Botulinum neurotoxin (BoNT) has been approved as a safe, minimal invasive procedure and therapeutic option for several interdisciplinary indications in the head and neck region in the last decades. In 1979, Scott first used BoNT in strabismus correction (1). The powerful poison that was responsible for the clinical appearance of botulism turned out to be a useful and effective therapeutic tool. The expansion of its use in functional disorders especially of the head and neck region was enormous. The toxins efficacy is based on its specific, but reversible inhibition of neurotransmitter (acetylcholine) release in synapses (2). This condition is not only relevant in the management and reduction of involuntary muscular contractions and pathological movements. In 1994, the pioneer in BoNT therapies for functional disorders Laskawi, first described the possible extension of BoNT use in autonomic disorders, reporting that the toxin could block the release of acetylcholine as it did in muscles and further the cholinergic parasympathetic secromotor fibers in salivary and sweat glands, too (3). This medical involution resulted a new era in the treatment of hypersalivation, hyperhidrosis and other secretory situations such as Frey’s syndrome and rhinitis (allergic and vasomotor) (Table 1).
In a healthy adult the daily salivary production is approximately 0.75 to 1.5 litres, while the submandibular gland secretes around 50% of the total saliva, the parotid gland contributes 40% and the sublingual glands about 5% (4,5). Minor salivary glands of the oral cavity and the pharynx produce the rest. The stimulation of the salivary glands arises mainly from the parasympathetic nervous system over the ganglion oticum (parotid gland) or the ganglion submandibular (submandibular and sublingual glands) and leads to acetylcholine release onto the salivary acinar cells. This transmitter binds to muscarinic receptors and causes an increased calcium ion activity intracellular that induces secretion (5). Sympathetic muscular contraction enhances the expression of saliva after its stimulation (6).
Sialorrhea is defined as the involuntarily outcome of saliva beyond the lip margin, a normal phenomenon during childhood, which is considered to be pathologic when it occurs beyond the fourth year of life (7). This excessive saliva production and incontinence of remaining within the mouth can contribute to drooling (extensive Hypersalivation) (Figure 1). Disorders that are associated with this serious symptomatology include neurologic entities as cerebral palsy, stroke, Morbus Parkinson, amyotrophic lateral sclerosis, etc. Deficits with influence on the body and jaw posture, the perioral muscular system control and the mental situation can often lead to an uncontrolled saliva flow (8). Further, dysphagia, odynophagia, an upper esophagus sphincter stenosis or special anatomic conditions of the stomatopharynx (tongue size, tonsil size, mandibular occlusion) or the upper aerodigestive tract (stenosis, surgical changes) can cause hypersalivation. The observation that saliva can have a negative effect on wound healing processes by inducing even fistulas after laryngectomy, led also to the idea of a temporary reduction of the salivary glands production by performing BoNT injections intraoperative (9).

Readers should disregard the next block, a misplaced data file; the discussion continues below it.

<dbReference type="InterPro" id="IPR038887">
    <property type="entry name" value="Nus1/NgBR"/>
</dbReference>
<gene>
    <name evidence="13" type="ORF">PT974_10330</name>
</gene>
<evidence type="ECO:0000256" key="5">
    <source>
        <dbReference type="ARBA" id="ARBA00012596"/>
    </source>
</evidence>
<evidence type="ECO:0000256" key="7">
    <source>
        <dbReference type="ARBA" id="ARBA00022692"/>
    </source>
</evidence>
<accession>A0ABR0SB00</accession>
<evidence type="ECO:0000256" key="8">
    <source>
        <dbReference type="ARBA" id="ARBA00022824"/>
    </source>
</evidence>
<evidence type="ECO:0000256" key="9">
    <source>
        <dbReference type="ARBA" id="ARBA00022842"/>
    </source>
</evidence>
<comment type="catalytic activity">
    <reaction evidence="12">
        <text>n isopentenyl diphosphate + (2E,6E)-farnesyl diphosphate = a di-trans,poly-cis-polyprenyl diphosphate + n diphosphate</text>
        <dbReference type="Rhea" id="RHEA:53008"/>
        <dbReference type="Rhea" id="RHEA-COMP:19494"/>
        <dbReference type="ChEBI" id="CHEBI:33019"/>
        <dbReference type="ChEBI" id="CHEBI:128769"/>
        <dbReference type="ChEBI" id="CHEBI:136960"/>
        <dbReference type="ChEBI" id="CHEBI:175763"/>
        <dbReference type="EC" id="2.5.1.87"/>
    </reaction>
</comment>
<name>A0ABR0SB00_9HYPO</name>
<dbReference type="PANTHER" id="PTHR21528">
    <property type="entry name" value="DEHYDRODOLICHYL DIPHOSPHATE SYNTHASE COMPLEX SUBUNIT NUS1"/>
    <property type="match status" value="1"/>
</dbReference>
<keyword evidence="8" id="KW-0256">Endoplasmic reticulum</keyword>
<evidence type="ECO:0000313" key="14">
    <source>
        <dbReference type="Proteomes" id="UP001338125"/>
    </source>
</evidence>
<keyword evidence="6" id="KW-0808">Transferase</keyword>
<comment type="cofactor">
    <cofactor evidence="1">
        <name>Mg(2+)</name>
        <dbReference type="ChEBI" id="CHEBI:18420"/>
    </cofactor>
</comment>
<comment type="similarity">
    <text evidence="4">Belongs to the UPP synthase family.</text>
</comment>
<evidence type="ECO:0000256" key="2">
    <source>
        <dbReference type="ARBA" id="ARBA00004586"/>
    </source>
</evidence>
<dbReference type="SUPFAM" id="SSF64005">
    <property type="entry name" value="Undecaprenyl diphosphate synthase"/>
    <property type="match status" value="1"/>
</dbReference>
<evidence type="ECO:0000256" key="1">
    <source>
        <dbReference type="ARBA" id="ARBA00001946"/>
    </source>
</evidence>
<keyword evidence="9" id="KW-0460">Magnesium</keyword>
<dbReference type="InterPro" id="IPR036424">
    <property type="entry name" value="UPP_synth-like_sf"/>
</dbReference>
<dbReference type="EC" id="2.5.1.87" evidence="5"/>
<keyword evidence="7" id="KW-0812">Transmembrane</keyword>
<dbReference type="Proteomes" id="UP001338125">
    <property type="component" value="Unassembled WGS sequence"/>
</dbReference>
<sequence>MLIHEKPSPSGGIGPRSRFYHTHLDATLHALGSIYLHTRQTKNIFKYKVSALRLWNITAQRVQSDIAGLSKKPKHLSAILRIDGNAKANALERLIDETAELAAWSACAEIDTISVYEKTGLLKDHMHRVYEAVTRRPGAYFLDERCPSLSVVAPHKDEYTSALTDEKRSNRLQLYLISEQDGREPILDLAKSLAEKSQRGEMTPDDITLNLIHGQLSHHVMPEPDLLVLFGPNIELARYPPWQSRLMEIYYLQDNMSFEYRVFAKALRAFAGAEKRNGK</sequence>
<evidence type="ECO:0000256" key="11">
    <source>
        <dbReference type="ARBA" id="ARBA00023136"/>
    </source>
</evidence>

The primary modality in the conservative sialorrhea treatment is BoNT. Injections may be performed using a blind palpation of the glands, sonographic or EMG guidance. In our practice, the glandula submandibularis is treated sonography-guided in a single injection of 15 units Botox on each side. A three point technique with distribution of 7.5 units Botox per injection-point is been performed for each glandula parotidea separately (Figure 2). When injecting with ultrasound assistance, the needle tip is not always visualized. The intraglandular parenchyma motion while the substance is being injected gets clearly visible and allows to estimate the depth of the tissue that is being treated. Although BoNT can be injected only in the parotid gland or solely the submandibular gland, we have noted that the sialorrhea controlling was even better when both gland types where treated (submandibular and parotid). The risk of toxin diffusion to local musculature is low if the treated area is within the gland and as long as BoNT is injected slowly into the gland. Superficial anesthesia has never been required in our patients. The use of 30 G needles allow comfortable, well tolerated injections.